These guidelines and tips will help you have a home that feels well put together and beautiful…your next level home!
Let’s start with the basic design principles you should pay close attention to.
Harmony is the foundation of your design. It is created when all pieces of furniture and decor feel like they belong together in the space. It doesn’t mean you have to be matchy matchy, it means there should be cohesiveness based on theme, style, aesthetic, or mood. When there. Is harmony, each distinct piece seems to belong together in some way, even if it is not identical to anything else. It is actually more interesting when the pieces are different, as long as they relate to each other or something in the space.
Tip: create harmony by sticking to one theme, like farmhouse or modern, by using the same accent colors throughout the room, or patterns that work well together.
The farmhouse living room below has a mix of end tables, wall decor, lamps, and different mirrors, but it is a harmonious design tied by a farmhouse feel and neutral colors.
A focal point is usually the main emphasis in the room. Depending on the room, it may be a fireplace, an accent wall, a large piece of furniture, etc. In this dining room, the beam and ceiling height allowed for a large hutch and decor creating a beautiful focal point.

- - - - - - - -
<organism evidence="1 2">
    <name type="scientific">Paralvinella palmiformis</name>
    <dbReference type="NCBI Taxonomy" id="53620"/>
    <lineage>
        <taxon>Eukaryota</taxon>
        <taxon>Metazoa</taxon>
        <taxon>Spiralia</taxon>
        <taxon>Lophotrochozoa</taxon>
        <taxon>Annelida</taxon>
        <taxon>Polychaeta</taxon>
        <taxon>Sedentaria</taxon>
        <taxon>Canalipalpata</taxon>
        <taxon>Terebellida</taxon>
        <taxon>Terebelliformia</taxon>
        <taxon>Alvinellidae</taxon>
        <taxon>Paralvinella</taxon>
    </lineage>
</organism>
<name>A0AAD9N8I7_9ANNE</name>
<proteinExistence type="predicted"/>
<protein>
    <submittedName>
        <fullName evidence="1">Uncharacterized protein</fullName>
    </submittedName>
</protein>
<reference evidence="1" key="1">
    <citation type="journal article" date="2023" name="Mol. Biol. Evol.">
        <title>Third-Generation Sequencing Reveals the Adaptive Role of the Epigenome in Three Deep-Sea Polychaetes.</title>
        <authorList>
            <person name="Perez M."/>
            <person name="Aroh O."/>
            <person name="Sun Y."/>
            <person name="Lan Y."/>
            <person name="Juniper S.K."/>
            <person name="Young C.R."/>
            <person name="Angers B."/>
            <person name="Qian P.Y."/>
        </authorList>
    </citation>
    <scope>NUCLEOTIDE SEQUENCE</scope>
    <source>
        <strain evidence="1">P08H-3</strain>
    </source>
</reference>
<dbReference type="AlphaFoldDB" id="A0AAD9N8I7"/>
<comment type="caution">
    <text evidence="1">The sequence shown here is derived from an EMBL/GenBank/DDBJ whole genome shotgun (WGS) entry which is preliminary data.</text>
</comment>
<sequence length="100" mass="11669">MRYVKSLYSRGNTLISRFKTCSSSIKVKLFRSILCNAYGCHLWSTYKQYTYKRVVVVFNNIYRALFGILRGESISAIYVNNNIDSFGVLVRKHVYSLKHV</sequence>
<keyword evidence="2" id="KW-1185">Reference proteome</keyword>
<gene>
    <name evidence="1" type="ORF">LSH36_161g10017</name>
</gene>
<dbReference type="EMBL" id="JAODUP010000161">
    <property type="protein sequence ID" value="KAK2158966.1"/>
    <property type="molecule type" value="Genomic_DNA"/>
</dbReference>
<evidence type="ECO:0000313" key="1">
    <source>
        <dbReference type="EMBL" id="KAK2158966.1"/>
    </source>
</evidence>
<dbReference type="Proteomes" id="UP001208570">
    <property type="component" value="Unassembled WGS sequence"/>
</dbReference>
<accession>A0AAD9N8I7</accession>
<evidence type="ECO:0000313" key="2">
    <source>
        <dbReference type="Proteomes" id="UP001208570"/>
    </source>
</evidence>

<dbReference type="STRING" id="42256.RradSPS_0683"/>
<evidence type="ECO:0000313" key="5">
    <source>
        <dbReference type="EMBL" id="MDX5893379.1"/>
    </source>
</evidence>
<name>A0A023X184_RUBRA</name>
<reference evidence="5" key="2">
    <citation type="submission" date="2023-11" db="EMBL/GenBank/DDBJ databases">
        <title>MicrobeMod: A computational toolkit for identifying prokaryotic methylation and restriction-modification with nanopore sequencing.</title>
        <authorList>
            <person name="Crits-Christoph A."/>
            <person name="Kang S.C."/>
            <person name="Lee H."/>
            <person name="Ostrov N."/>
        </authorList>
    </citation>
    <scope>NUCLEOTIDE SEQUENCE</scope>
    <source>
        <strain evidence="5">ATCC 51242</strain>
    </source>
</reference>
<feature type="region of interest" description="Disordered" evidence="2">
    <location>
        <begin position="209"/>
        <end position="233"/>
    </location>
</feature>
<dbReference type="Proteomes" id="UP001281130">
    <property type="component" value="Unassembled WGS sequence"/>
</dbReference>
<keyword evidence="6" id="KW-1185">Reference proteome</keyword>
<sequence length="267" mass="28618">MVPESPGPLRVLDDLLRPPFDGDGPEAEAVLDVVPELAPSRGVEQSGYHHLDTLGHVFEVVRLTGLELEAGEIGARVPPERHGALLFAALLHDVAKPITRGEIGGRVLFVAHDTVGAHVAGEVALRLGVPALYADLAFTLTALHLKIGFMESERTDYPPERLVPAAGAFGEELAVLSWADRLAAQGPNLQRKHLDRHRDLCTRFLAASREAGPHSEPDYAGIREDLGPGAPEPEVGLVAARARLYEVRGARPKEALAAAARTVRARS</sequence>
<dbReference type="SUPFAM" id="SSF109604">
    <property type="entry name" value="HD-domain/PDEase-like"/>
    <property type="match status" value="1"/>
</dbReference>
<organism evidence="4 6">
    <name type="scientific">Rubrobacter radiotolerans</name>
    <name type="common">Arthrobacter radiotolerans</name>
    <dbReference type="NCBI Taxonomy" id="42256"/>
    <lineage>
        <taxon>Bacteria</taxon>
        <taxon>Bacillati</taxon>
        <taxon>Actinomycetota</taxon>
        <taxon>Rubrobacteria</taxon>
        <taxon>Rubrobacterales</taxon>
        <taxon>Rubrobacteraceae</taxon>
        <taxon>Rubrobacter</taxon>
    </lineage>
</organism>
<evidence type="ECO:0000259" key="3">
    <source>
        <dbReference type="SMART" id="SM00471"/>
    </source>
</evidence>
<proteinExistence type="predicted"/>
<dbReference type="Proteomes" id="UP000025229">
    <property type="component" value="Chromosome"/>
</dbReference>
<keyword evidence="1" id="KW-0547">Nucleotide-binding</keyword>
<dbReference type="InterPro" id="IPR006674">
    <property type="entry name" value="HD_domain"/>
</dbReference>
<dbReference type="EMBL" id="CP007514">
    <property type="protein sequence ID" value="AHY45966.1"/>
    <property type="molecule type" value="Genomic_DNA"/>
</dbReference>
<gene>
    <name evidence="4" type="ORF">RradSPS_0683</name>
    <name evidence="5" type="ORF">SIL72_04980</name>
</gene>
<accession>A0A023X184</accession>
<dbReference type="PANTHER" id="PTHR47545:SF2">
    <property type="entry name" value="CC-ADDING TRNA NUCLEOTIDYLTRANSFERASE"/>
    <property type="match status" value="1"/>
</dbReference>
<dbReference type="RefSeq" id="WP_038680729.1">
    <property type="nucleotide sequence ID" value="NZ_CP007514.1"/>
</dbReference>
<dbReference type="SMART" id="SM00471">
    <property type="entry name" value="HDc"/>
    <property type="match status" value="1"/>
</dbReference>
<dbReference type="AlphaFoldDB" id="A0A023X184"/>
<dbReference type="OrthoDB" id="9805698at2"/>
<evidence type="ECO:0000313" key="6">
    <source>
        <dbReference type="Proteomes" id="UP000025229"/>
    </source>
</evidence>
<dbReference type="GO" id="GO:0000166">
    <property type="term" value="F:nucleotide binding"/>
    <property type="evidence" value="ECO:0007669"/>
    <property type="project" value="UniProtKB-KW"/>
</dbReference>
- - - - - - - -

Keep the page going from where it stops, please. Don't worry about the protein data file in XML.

In a bedroom, usually the bed wall is the focal point. In this bedroom the wall treatment and accent color create a beautiful focal point.
In living rooms, often the fireplace wall is the focal point with a well decorated mantle and a piece of art above it, or even a tv. Below, the cabinets were chosen for a larger tv and create the focal point in this room.
Tip: Determine the focal point in the room and decorate it to stand out.
2. SCALE and PROPORTION
In the living room above, the TV almost looks too small for the size of the cabinet below. This could be fixed by adding other accessories beside it in the right size…or of course by having a larger tv.
Scale refers to how the items relate to the size of the room. For example, in a small room you would use furniture that is small scale, where in a large room with high ceilings you can use taller and bigger furniture. The sofa below is obviously too large for the space.
Proportion is how an item relates to other things in the room. Are the lamps in proportion to the sofa? Are the chairs the right size next to the sofa? ..and so on. In the room above, if the spoon was large enough for the sofa, the lamps and items on the table behind it would be too small in proportion to the sofa. However, they are the right scale in relation to the size of the wall and the room.